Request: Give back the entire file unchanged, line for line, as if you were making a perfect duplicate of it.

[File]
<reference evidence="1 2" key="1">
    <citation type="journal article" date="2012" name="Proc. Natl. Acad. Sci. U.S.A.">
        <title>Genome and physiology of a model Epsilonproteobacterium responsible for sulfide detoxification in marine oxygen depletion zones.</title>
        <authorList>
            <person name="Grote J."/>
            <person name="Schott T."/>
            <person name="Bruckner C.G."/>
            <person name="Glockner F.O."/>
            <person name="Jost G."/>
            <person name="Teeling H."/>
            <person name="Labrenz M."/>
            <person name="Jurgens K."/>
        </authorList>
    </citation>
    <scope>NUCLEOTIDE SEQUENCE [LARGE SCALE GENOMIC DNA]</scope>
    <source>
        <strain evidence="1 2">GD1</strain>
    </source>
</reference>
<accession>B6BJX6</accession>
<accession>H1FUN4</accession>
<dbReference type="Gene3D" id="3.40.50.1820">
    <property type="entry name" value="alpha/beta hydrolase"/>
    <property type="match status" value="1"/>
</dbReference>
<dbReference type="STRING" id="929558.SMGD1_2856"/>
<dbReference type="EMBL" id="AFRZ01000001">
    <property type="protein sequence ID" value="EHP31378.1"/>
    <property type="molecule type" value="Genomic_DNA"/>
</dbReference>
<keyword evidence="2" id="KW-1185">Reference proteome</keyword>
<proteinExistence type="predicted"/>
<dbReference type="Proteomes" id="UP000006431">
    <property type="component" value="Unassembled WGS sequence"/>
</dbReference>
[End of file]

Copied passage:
<reference evidence="1 2" key="1">
    <citation type="journal article" date="2012" name="Proc. Natl. Acad. Sci. U.S.A.">
        <title>Genome and physiology of a model Epsilonproteobacterium responsible for sulfide detoxification in marine oxygen depletion zones.</title>
        <authorList>
            <person name="Grote J."/>
            <person name="Schott T."/>
            <person name="Bruckner C.G."/>
            <person name="Glockner F.O."/>
            <person name="Jost G."/>
            <person name="Teeling H."/>
            <person name="Labrenz M."/>
            <person name="Jurgens K."/>
        </authorList>
    </citation>
    <scope>NUCLEOTIDE SEQUENCE [LARGE SCALE GENOMIC DNA]</scope>
    <source>
        <strain evidence="1 2">GD1</strain>
    </source>
</reference>
<accession>B6BJX6</accession>
<accession>H1FUN4</accession>
<dbReference type="Gene3D" id="3.40.50.1820">
    <property type="entry name" value="alpha/beta hydrolase"/>
    <property type="match status" value="1"/>
</dbReference>
<dbReference type="STRING" id="929558.SMGD1_2856"/>
<dbReference type="EMBL" id="AFRZ01000001">
    <property type="protein sequence ID" value="EHP31378.1"/>
    <property type="molecule type" value="Genomic_DNA"/>
</dbReference>
<keyword evidence="2" id="KW-1185">Reference proteome</keyword>
<proteinExistence type="predicted"/>
<dbReference type="Proteomes" id="UP000006431">
    <property type="component" value="Unassembled WGS sequence"/>
</dbReference>